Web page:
Friday, July 03, 2015

Protocol Deviation versus Protocol Violation and its Classifications (minor, major, critical, important)

Every clinical trial will have a study protocol. The investigator is required to follow the study protocol to conduct the study. However, during the clinical trial, there will always be planned or unplanned deviations from the protocol. ICH GCP requires that these protocol deviations are documented. ICH E6 (section 4.5.3) states “the investigator, or person designated by the investigator, should document and explain any deviation from the approved protocol.” At the end of the study, statistical analysis will include a listing for all protocol deviations and a summary table for protocol deviations by category.

Across various regulatory guidelines, both terms ‘protocol deviations’ and ‘protocol violations’ are used. What is the difference between a protocol deviation and a protocol violation?

For a while, there seems to be a thinking that the protocol deviation is less serious non-compliance and the protocol violation is more serious non-compliance of the protocol. However, the recent documents from the regulatory bodies suggest that both terms are the same and can be used interchangeably. In practice, it will not be wrong if we stick to the term ‘protocol deviation’ and avoid using the term ‘protocol violation’.

In FDA’s “Compliance Program Guidance Manual For FDA Staff - Compliance Program 7348.811 Bioresearch Monitoring: Clinical Investigators” in 2008. It provided a definition for ‘protocol deviation’, however, the term ‘protocol deviation/violation’ was lumped together and did not draw a clear distinction between protocol deviation and protocol violation.

“Protocol deviations. A protocol deviation/violation is generally an unplanned excursion from the protocol that is not implemented or intended as a systematic change. A protocol deviation could be a limited prospective exception to the protocol (e.g. agreement between sponsor and investigator to enroll a single subject who does not meet all inclusion/exclusion criteria). Like protocol amendments, deviations initiated by the clinical investigator must be reviewed and approved by the IRB and the sponsor prior to implementation, unless the change is necessary to eliminate apparent immediate hazards to the human subjects (21 CFR 312.66), or to protect the life or physical wellbeing of the subject (21 CFR 812.35(a)(2)), and generally communicated to FDA. “Protocol deviation” is also used to refer to any other, unplanned, instance(s) of protocol noncompliance. For example, situations in which the investigator failed to perform tests or examinations as required by the protocol or failures on the part of study subjects to complete scheduled visits as required by the protocol, would be considered protocol deviations.”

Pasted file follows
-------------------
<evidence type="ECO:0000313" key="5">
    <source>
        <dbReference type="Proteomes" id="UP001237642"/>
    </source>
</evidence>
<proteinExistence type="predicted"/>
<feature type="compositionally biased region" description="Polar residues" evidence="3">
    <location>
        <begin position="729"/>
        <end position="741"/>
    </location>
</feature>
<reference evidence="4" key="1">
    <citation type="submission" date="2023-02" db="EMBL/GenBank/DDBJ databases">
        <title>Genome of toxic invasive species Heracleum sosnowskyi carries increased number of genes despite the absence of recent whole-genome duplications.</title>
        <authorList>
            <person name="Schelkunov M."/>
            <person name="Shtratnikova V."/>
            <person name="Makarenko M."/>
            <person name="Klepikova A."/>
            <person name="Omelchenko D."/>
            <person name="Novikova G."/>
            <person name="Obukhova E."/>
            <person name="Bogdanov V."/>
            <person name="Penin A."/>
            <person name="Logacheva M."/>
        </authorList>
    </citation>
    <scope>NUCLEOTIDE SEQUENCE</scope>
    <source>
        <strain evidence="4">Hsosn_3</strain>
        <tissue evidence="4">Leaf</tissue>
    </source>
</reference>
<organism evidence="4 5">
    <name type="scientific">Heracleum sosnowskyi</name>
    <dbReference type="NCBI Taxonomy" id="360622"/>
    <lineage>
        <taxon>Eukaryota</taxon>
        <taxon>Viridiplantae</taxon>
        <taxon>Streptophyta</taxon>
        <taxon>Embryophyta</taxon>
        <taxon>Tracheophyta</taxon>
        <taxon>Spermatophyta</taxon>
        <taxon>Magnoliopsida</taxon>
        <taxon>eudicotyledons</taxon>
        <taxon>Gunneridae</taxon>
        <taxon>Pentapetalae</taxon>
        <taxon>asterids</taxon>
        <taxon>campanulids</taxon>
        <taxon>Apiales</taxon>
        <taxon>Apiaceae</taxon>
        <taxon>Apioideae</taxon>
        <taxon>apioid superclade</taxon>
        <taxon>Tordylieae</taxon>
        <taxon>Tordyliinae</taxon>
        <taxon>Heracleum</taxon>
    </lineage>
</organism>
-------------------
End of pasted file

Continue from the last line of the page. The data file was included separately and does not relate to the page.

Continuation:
In ICH E3 Guideline: Structure and Content of Clinical Study Reports Questions & Answers in 2012, both ‘protocol deviation’ and ‘protocol violation’ were used. The document suggested protocol violation is equivalent to important protocol deviation. In other words, the protocol violation is a subset of all protocol deviations.

A protocol deviation is any change, divergence, or departure from the study design or procedures defined in the protocol. Important protocol deviations are a subset of protocol deviations that may significantly impact the completeness, accuracy, and/or reliability of the study data or that may significantly affect a subject's rights, safety, or well-being. For example, important protocol deviations may include enrolling subjects in violation of key eligibility criteria designed to ensure a specific subject population or failing to collect data necessary to interpret primary endpoints, as this may compromise the scientific value of the trial. Protocol violation and important protocol deviation are sometimes used interchangeably to refer to a significant departure from protocol requirements. The word “violation” may also have other meanings in a regulatory context. However, in Annex IVa, Subject Disposition of the ICH E3 Guideline, the term protocol violation was intended to mean only a change, divergence, or departure from the study requirements, whether by the subject or investigator, that resulted in a subject’s withdrawal from study participation. (Whether such subjects should be included in the study analysis is a separate question.) To avoid confusion over terminology, sponsors are encouraged to replace the phrase “protocol violation” in Annex IVa with “protocol deviation”, as shown in the example flowchart below. Sponsors may also choose to use another descriptor, provided that that the information presented is generally consistent with the definition of protocol violation provided above. The E3 Guideline provides examples of the types of deviations that are generally considered important protocol deviations and that should be described in Section 10.2 and included in the listing in Appendix 16.2.2. The definition of important protocol deviations for a particular trial is determined in part by study design, the critical procedures, study data, subject protections described in the protocol, and the planned analyses of study data. In keeping with the flexibility of the Guideline, sponsors may amend or add to the examples of important deviations provided in E3 in consideration of a trial’s requirements. Substantial additions or changes should be clearly described for the reviewer.